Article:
FOR IMMEDIATE RELEASE
Feb. 1, 2021
Contact: Jennifer Harris
firstname.lastname@example.org | 512-773-7168
NEW STUDY SHINES LIGHT ON COST, HEALTH BENEFITS OF INCLUDING CONTRACEPTION COVERAGE IN TEXAS’ CHIP PROGRAM
Texas One of Only Two States That Does Not Provide Coverage
AUSTIN, TEXAS--A new report released today by the Texas Campaign to Prevent Teen Pregnancy highlights the health benefits and potential state budget savings for the Texas Legislature to include contraception coverage in the Children’s Health Insurance Program (CHIP). Texas is one of just two states in the nation that does not cover contraception in CHIP for purposes of pregnancy prevention.
“Texas teens deserve access to the health care they need to be in charge of their futures and prevent unintended pregnancy,” said Molly Clayton, Executive Director of The Texas Campaign to Prevent Teen Pregnancy. “This policy would help reduce unintended teen pregnancies and also provide cost savings to the state.”
House Bill 835, recently filed by State Rep. Donna Howard (D-Austin), would accomplish this policy change and is supported by the Texas Campaign to Prevent Teen Pregnancy and many other public health partners. A similar bill (HB 800, 86th Regular Session) filed in 2019 received bipartisan support in the Texas House but was not taken up by the Texas Senate. The Legislative Budget Board reported that HB 800 would result in cost savings to the state by averting unintended teen pregnancies.
The need for this policy change is urgent. The report found that among Texas teens enrolled in CHIP in Fiscal Year 2018, almost 1,600 experienced a documented pregnancy within the next year. While pregnancy rates are low among younger teens, 6% of 18 year olds enrolled in CHIP experienced a pregnancy by FY 19.
The Texas Campaign’s report, Contraceptive Coverage in the Texas Children’s Health Insurance Program (CHIP), notes, “Access to effective contraception is a key factor associated with the decline in teen pregnancy and teen birth rates.”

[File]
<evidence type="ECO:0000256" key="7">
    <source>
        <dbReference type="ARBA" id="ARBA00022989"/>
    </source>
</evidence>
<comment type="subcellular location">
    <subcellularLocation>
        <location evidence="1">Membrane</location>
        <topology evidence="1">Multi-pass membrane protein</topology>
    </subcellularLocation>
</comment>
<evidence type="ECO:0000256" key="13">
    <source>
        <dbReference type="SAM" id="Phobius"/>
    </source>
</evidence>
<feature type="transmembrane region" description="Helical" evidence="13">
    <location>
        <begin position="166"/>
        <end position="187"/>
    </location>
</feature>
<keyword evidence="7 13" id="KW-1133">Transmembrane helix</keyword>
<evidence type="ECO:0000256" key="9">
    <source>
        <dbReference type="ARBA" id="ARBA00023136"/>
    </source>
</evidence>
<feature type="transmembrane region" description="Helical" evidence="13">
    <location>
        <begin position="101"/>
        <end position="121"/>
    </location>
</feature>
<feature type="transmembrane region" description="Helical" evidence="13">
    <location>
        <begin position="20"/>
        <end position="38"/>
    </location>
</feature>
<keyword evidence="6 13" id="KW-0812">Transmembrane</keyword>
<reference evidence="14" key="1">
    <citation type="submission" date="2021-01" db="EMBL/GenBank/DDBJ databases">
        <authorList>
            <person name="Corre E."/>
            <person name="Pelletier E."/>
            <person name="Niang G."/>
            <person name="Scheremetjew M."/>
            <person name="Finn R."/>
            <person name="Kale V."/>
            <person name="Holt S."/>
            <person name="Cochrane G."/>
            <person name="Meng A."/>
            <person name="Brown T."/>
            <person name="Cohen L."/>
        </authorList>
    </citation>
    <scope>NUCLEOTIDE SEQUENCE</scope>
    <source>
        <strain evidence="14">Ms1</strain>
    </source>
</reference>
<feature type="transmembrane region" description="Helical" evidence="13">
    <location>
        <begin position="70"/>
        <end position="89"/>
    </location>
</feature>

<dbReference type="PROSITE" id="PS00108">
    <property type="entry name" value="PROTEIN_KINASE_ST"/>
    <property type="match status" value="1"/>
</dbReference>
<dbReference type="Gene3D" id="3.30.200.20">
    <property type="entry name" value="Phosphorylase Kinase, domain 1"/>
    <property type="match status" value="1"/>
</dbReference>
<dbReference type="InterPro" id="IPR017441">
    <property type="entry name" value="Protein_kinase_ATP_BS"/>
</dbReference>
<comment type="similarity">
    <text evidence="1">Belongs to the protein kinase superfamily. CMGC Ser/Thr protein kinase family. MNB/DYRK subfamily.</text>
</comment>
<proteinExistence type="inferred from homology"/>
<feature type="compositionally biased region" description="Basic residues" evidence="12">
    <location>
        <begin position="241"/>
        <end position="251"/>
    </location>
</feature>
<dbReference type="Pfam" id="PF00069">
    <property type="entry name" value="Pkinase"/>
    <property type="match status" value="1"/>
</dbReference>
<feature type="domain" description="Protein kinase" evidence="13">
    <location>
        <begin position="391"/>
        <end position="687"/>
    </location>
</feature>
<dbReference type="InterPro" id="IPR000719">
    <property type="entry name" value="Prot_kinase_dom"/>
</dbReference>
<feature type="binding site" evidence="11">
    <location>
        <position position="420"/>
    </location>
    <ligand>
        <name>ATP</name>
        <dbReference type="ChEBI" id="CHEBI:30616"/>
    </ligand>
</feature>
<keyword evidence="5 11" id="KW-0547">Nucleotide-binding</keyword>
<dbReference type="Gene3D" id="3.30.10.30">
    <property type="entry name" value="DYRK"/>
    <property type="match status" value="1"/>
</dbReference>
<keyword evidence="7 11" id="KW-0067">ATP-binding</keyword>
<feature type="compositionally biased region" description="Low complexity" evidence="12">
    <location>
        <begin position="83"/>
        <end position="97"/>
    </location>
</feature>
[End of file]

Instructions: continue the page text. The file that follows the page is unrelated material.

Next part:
While the teen birth rate has decreased by more than half in Texas over the last decade, Texas still maintains the ninth highest rate of teen birth nationwide, with a baby born to a teen mother once every 22 minutes. Half of Texas teens report having been sexually active by their junior year of high school.
“By restricting access to birth control for Texans who rely on CHIP for their health care coverage, we’re creating a barrier for young Texans who wish to avoid pregnancy, driving up health care costs for Medicaid and CHIP, and exacerbating troubling disparities in health outcomes for youth of color, those living in poverty and in rural areas,” Clayton said.
Only Texas and North Dakota fail to provide contraceptive coverage in CHIP for purposes of pregnancy prevention. HB 835 would require parental consent for minors to access birth control.
“By passing HB 835, Texas’ CHIP program would align with policy nationwide, ensuring low-income young women have opportunities to achieve their goals and provide a strong start to their families.,” said Clayton.
The report, including data from Texas and nationally, is available online at www.txcampaign.org/CHIP.
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The Texas Campaign for Teen Pregnancy is a statewide, nonpartisan 501(c)3 nonprofit organization which aims to reduce teen pregnancy through research, advocacy, collaboration, and training. Our vision is that every Texas teen has access to the information and resources needed to prevent unintended pregnancy. Online at txcampaign.org.